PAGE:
The debate of CD vs. vinyl is a popular religious issue amongst music fans, audiophiles, DJs and techies. The arguments are usually peppered with scientific factoids ranging from the pedantically correct to the hilariously mistaken. Here I intend to explore the technical issues in a balanced manner. Reasoned scientific feedback, debate and corrections are most welcome.

I shall try to avoid the quagmire of subjective aesthetic judgement; having never owned any vinyl records I couldn't say which format sounds "better".

The Frequency Domain

Frequency is pitch - the difference between a low, deep sound and a high piercing sound. As we hear sounds as a sum of frequencies, most of the important information is in this domain, and accurate reproduction is correspondingly important.

The sample rate of a CD is 44,100 samples per second. According to the Nyquist theorem this is sufficient to capture all the information in a signal that contains no frequencies above 22,050 Hz.1 This bandwidth is more than enough. The human ear is most sensitive at around 3,000 - 4,000 Hz. (The fundamental tones of a piano range roughly 25 Hz to 4,200 Hz)  The upper frequency limit for human hearing is roughly 20,000 Hz, while for a middle aged male this figure may be nearer 15,000 Hz. At both extremes of the audible frequency range the perceived loudness relative to the signal power is less than that for moderate frequencies.

The reason for this extra sampling overhead is actually to make the CD player's job a little easier. When recreating an analogue signal from digital data it is necessary to filter artefacts generated above the Nyquist frequency (in this case 22,050 Hz). Analogue filters with sharp cut-off slopes are expensive, so a 2,050 Hz gap to ramp down is quite helpful. Still, a poorly designed filter might unduly attenuate the audible high end or have a "ringing" frequency response across the full range.

Sound behaves linearly, which means that frequencies above 20,000 Hz cannot somehow affect, alter or "shape" the lower, audible sounds. Nevertheless, audiophiles often believe that these high frequencies actually do make a difference. The best scientific support I have seen for this view is a paper2 which suggests that brain activity may be somehow affected by the presence of hypersonic sounds.

Frequency domain issues with vinyl have an entirely different nature. First off, vinyl records are not recorded with a constant frequency response. To properly reproduce low frequencies would require larger grooves, so records are pressed with the low frequencies reduced. In addition, as a strategy to drown out noise, higher frequencies are boosted on the recording. A RIAA equalisation amplifier mostly corrects the frequency response on playback. Problems introduced by cheap turntables include "wow and flutter", which refers to frequency shifts caused by variation of playback speed and "rumble", low frequency noise from the motor.

Dynamic Range

The dynamic range is the resolution of the recording - the ratio of the loudest possible sound to the softest, expressed in the logarithmic decibel (dB) scale.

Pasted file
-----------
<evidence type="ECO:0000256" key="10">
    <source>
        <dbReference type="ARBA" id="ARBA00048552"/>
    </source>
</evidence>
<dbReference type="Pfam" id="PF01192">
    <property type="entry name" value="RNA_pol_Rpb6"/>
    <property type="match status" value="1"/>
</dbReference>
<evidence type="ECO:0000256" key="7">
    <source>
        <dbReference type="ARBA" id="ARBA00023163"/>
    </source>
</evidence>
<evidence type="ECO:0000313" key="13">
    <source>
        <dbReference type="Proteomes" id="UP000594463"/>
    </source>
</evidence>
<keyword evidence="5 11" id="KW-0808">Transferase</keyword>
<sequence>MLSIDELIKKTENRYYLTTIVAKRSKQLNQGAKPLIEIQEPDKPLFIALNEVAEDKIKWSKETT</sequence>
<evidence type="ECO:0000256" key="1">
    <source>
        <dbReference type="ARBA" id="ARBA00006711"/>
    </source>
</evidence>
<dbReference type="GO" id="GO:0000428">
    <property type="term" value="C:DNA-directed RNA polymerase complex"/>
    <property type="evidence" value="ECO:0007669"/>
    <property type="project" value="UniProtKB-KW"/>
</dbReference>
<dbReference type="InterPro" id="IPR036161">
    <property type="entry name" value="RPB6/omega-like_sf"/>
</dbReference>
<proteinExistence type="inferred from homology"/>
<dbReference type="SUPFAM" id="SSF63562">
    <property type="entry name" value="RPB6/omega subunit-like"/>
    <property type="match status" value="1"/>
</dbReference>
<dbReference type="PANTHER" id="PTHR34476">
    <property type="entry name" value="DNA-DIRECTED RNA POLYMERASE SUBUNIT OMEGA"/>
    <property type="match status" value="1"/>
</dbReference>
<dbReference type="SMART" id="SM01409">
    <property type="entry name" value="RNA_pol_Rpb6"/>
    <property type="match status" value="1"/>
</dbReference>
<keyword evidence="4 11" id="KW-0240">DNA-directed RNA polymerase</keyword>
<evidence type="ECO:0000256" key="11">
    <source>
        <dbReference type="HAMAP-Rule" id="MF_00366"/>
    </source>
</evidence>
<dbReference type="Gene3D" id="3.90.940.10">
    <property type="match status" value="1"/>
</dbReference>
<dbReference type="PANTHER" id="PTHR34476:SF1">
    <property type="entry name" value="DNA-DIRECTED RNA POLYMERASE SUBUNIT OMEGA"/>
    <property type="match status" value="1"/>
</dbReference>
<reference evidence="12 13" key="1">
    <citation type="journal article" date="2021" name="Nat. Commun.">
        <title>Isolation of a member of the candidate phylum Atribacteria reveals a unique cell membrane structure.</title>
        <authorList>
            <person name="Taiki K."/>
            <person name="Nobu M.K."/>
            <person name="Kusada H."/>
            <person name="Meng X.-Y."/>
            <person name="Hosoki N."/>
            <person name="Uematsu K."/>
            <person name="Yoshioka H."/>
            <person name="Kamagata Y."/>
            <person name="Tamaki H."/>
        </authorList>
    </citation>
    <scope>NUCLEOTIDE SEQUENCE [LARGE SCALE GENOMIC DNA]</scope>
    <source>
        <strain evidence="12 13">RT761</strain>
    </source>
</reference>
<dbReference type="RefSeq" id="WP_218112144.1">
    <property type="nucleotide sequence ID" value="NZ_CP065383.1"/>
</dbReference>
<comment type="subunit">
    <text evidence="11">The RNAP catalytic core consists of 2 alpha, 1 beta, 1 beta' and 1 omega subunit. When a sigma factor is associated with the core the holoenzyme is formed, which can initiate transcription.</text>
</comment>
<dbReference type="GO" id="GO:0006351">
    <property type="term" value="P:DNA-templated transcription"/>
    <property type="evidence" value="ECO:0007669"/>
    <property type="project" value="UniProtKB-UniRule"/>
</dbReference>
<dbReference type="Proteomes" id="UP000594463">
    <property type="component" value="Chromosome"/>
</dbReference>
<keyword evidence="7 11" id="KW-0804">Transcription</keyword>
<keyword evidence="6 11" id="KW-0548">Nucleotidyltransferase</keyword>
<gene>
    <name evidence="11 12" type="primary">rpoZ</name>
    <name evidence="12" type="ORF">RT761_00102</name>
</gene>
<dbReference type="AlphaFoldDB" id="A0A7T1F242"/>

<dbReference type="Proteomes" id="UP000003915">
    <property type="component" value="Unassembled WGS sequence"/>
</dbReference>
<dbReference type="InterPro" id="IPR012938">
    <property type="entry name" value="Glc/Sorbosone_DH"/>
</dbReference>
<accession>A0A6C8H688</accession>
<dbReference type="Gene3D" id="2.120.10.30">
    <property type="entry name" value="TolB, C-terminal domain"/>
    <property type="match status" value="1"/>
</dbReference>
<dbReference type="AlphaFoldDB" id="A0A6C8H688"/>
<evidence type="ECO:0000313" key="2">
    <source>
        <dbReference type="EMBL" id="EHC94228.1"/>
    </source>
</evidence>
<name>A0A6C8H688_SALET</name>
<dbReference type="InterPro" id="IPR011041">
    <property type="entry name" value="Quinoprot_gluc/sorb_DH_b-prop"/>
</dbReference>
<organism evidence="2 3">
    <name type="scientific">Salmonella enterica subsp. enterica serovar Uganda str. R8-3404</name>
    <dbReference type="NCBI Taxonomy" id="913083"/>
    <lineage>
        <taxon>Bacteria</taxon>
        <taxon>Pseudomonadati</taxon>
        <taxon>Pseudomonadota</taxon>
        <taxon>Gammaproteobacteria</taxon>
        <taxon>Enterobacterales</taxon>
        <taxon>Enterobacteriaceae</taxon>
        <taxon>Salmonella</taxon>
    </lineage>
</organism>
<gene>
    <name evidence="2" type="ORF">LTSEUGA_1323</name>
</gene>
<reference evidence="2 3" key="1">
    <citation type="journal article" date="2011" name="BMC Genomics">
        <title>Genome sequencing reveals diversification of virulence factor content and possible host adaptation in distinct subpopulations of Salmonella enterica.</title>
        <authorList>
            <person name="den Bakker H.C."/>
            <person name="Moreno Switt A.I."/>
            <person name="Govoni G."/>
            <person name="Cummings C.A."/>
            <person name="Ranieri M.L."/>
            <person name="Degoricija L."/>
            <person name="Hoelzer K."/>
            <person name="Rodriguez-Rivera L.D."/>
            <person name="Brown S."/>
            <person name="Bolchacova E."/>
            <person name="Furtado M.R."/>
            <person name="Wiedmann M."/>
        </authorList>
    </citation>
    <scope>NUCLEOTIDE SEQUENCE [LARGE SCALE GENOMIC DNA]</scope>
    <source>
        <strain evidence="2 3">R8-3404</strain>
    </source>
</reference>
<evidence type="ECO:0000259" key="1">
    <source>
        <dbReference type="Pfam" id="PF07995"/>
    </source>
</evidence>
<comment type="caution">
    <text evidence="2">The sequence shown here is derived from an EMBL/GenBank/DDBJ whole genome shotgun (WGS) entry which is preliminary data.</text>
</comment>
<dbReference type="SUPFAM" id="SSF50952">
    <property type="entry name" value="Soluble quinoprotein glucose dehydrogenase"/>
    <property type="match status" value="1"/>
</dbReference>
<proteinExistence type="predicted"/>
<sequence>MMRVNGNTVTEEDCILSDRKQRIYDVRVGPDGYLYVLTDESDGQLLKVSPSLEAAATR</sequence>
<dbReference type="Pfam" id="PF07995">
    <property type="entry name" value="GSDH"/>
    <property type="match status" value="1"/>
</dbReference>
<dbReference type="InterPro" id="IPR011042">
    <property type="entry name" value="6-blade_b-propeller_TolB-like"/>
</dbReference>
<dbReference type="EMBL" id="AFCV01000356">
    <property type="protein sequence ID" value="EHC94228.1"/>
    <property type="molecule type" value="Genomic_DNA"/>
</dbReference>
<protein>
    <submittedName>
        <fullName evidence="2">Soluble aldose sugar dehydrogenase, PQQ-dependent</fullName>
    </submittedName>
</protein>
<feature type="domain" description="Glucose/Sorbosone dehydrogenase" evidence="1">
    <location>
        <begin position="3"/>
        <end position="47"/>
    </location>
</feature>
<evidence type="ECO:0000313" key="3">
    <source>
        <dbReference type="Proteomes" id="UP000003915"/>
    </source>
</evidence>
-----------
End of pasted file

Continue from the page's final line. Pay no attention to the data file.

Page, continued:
For CDs, each sample has a 16-bit range (65536 values). This might not seem to be a great deal but it actually translates to roughly 96 dB dynamic range. I would argue that this should be sufficient for any music, when we consider the range of human hearing.

By definition, decibel levels are always comparative - the difference between the loudness of two sounds. When you see an absolute figure quoted, ("A lawn mower measures 90 dB") this is in relation to a defined zero point - 0 dB is defined as the softest sound audible to a person with perfect hearing. This means that if you set the volume of your CD player such that you can hear all the sound it contains, the loudest point on the track will measure at least 96 dB on the absolute scale. Listening at a higher volume than this for too long will reduce the need for a large dynamic range.3

The biggest general misconception about analogue technologies is that they have infinite resolution, which is never true. (In this example, a PVC molecule is small, but not infinitesimal). In practice, the dynamic range of vinyl records is affected by the age and quality of the recording, and the density of the tracks. The best-case seems to be around 60 dB. The dynamic range will be adversely affected at low frequencies because of the equalisation issue detailed above.

Errors and Noise

CDs are recorded with interleaved redundant information built in. This allows the decoding machinery to correct or interpolate bad data caused by damage to the CD surface. However, should the damage be too great, the CD will simply skip.

Any wear to the surface of a vinyl record will cause a gradual deterioration in the quality of the recorded signal. This manifests as hiss and reduces the effective dynamic range. Scratches and other damage can result in pops and clicks that momentarily drown out the recorded sound.


CDs technology is mostly an improvement on vinyl technology. Stop worrying and just enjoy the music.4

  1. Frequencies above the Nyquist point will cause interference if not removed before sampling. This is one motivation for sampling at higher rates in the studio.
  2. Oohashi, Tsutomu, Emi Nishina, Manabu Honda, Yoshiharu Yonekura, Yoshitaka Fuwamoto, Norie Kawai, Tadao Maekawa, Satoshi Nakamura, Hidenao Fukuyama, and Hiroshi Shibasaki. Inaudible high-frequency sounds affect brain activity: hypersonic effect. J Neurophysiol 83: 3548–3558, 2000.Also available online at:
  3. In UK workplaces hearing protection is mandatory for sound levels above 90dB.
  4. I've never listened to so much music as I did when I was 17, using a cheap cassette player. There are factors more important than bidirectional copper cable.